Modern workplace needs new IR system

Australia’s employment regulation model needs to keep pace with unprecedented change to ensure jobs stay in the country, according to the Australian Chamber of Commerce and Industry.

In its recent submission to the Senate Select Committee on the future of work and workers in Australia, ACCI advocated for a more flexible workplace relations system in the face of unprecedented disruption.

The Senate established the committee in October last year to inquire and report on the impact of technological and other change on the future of work and workers in Australia.

The future of Work at the CCI IR Conference on April 12 at the Perth Convention and Exhibition Centre will address many of the top issues.

As a ‘high-skill, high-wage’ nation, Australia was vulnerable to losing jobs offshore to countries where skill levels are rising but wages are lower, the submission said.

It was extremely important that policy settings enabled competitiveness so there was a clear value for multinationals to invest and do business in Australia. This could be achieved in areas like education, trading hours and taxation but –  most importantly – in the way people are employed in Australia.

Shifting demographics

ACCI’s submission detailed the growing demand for flexible working arrangements stemming from changing worker demographics and expectations.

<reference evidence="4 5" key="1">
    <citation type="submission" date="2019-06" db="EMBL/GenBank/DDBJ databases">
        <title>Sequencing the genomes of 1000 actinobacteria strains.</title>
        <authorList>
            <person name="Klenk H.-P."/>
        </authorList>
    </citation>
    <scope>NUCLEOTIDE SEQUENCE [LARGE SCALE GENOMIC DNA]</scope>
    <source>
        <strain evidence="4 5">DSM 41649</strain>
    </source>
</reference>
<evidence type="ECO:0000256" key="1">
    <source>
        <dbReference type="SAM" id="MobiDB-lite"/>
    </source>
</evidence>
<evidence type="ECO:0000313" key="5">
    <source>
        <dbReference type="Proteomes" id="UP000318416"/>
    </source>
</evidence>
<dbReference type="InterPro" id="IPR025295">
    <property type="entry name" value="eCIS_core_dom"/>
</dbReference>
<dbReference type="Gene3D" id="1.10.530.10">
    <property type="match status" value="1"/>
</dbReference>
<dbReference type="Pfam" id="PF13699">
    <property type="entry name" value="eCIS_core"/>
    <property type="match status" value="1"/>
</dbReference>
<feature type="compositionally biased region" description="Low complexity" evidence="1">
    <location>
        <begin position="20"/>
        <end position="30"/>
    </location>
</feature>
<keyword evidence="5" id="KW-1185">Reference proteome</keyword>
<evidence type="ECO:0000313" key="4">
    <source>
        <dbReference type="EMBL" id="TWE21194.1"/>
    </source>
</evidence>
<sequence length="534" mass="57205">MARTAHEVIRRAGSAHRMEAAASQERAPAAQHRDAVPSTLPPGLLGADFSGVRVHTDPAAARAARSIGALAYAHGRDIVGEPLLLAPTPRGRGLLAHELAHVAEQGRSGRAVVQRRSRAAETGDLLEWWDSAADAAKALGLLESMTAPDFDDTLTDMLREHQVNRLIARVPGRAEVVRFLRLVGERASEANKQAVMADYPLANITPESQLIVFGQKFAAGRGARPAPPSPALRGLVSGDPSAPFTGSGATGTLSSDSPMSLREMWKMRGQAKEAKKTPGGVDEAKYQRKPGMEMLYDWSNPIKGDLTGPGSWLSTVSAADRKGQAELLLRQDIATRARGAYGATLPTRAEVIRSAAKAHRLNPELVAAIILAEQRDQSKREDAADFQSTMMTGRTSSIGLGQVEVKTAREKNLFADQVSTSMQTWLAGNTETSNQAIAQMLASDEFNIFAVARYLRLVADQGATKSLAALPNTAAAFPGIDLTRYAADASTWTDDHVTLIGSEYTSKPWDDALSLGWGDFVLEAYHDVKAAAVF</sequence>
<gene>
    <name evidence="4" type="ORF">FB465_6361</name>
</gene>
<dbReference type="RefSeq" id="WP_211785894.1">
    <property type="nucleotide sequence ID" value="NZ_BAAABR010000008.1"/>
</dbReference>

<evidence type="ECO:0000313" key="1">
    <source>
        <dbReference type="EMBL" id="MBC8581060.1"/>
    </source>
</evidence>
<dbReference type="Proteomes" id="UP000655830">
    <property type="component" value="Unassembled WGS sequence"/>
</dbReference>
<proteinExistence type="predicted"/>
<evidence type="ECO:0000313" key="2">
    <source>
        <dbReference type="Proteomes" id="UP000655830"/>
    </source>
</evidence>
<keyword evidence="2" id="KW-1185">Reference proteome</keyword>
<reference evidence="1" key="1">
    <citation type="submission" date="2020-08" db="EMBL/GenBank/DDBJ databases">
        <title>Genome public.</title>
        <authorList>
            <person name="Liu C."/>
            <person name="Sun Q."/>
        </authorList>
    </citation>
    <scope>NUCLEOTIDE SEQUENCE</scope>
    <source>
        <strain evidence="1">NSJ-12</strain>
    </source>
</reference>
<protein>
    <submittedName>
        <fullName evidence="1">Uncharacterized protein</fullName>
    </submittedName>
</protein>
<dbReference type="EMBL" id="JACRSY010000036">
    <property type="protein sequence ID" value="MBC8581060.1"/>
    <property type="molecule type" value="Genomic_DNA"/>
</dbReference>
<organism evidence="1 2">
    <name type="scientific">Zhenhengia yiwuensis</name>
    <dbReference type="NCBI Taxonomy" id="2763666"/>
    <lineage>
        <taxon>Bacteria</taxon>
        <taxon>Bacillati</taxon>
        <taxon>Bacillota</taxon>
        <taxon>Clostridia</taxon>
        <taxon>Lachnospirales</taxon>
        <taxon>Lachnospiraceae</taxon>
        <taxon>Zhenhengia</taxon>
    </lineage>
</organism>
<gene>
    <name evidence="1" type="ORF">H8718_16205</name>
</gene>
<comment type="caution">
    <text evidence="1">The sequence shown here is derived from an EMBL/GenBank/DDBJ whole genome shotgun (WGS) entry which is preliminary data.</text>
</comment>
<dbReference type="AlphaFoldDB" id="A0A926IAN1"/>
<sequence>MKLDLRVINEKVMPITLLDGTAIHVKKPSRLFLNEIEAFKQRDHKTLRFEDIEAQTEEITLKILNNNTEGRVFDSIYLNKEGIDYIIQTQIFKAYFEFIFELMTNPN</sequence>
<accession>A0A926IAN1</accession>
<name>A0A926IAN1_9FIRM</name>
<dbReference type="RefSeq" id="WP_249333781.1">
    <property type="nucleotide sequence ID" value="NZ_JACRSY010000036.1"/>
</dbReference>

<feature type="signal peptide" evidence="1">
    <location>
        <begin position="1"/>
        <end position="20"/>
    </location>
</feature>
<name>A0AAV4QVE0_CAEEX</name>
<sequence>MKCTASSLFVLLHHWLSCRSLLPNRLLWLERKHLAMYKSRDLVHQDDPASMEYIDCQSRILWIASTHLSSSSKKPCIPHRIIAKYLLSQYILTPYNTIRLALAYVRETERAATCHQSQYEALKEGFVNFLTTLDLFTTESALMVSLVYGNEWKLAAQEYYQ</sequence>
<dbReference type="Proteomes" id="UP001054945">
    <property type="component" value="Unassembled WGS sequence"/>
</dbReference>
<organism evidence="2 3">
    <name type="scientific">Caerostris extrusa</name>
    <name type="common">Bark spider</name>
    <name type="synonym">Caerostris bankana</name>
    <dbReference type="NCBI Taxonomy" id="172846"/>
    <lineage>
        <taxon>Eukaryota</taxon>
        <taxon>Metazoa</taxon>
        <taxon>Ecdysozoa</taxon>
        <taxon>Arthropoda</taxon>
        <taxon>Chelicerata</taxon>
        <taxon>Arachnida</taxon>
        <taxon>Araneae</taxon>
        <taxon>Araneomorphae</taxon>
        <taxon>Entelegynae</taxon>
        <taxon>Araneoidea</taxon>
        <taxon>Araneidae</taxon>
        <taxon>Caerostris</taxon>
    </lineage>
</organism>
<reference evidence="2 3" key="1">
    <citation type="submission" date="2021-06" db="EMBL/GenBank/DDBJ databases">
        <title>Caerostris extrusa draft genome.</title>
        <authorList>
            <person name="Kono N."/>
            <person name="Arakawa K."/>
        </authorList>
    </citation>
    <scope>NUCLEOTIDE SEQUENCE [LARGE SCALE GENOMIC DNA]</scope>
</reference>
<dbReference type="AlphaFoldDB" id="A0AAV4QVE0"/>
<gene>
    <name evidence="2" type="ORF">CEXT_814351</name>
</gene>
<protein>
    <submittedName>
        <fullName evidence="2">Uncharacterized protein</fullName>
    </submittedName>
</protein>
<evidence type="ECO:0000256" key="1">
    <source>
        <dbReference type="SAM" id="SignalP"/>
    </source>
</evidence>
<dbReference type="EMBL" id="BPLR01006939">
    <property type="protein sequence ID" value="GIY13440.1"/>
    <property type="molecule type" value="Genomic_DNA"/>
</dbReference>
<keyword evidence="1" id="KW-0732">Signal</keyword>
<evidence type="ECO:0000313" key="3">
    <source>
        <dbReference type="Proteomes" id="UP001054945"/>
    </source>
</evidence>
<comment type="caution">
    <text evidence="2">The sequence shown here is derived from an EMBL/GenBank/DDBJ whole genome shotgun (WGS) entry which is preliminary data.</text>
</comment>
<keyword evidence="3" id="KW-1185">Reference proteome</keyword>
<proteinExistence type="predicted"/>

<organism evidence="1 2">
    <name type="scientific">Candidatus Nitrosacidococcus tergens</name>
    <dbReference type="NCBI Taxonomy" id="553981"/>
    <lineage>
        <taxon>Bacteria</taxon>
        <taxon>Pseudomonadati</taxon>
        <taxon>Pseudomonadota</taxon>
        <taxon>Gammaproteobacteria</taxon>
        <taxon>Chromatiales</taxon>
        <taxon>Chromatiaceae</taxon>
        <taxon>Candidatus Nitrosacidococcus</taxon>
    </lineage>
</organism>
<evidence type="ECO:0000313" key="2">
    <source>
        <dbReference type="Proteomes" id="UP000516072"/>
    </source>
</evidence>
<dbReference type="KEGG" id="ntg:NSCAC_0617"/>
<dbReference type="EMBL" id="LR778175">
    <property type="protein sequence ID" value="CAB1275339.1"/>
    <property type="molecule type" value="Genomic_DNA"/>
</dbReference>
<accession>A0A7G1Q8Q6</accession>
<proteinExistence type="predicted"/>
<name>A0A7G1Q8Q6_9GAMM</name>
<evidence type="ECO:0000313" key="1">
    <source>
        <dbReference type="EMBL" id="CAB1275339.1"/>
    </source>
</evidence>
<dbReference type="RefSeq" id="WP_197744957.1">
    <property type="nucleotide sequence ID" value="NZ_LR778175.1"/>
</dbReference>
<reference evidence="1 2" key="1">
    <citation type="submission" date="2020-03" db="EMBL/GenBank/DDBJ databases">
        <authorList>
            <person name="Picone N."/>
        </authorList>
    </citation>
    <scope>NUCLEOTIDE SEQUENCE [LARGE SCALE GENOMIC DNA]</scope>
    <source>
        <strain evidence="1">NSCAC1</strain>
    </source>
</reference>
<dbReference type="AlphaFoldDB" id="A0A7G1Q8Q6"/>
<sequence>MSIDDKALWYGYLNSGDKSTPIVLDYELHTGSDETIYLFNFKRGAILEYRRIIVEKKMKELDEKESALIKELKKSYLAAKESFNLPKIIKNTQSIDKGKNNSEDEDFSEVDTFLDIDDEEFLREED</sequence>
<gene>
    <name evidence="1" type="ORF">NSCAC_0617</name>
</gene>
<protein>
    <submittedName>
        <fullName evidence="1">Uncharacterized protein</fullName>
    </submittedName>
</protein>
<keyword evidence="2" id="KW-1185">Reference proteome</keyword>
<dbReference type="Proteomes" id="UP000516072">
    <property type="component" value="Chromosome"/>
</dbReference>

The ageing population was one of the biggest drivers of change. To support work opportunities for older Australians, there would need to be a variety of different work opportunities to meet changing needs.

“This does not mean a person should have a statutory right to hours of their choosing within the context of a traditional employment relationship or the creation of some other ‘industrial solution’,” said the ACCI.

The solution should involve creating a broad range of options in which people could participate in paid work whether through casual, part-time or fixed-term work, self-employment or through third-party facilitators, such as employment agencies.

“More avenues into work, and more flexible options suited to the range of needs and preferences of a more diverse workforce will best equip Australia to deliver work to that more diverse workforce,” ACCI said.

New employment models

The gig economy and freelancing have been rapidly evolving and becoming more popular, ACCI said. Technological advancements resulting in companies like Uber and Shofer were offering new income streams to workers – a trend that would only increase in future.

“Greater economic security may be achieved by diversifying sources of income via self-employment, contracting or by working in a combination of ways for more than one person or business – sometimes at the same time,” it said.

“Indeed, a ‘portfolio’ of income streams may, in future, provide greater security than working for the one employer in a traditional, permanent form of employment.”

ACCI said this suggested a ‘one-size-fits-all’ model of employment regulation was becoming less suited to the needs of a modern workplace.

“These trends also bring into question the relevance of the rigid, one-size-fits-all employment regulation, which has its genesis from a 100-year-old system built for an era where working environments were fixed and largely dominated by men working full-time permanent jobs,” it said.

“Policy settings must enable businesses to successfully respond and adapt to their changing workforce, and the changing demands of their workforce in a dynamic way.”

Submissions have closed and the committee will report on or before June 21

►Got a question about wages and awards? Contact CCI’s Employee Relations Advice Centre on (08) 9365 7660 or [email protected].


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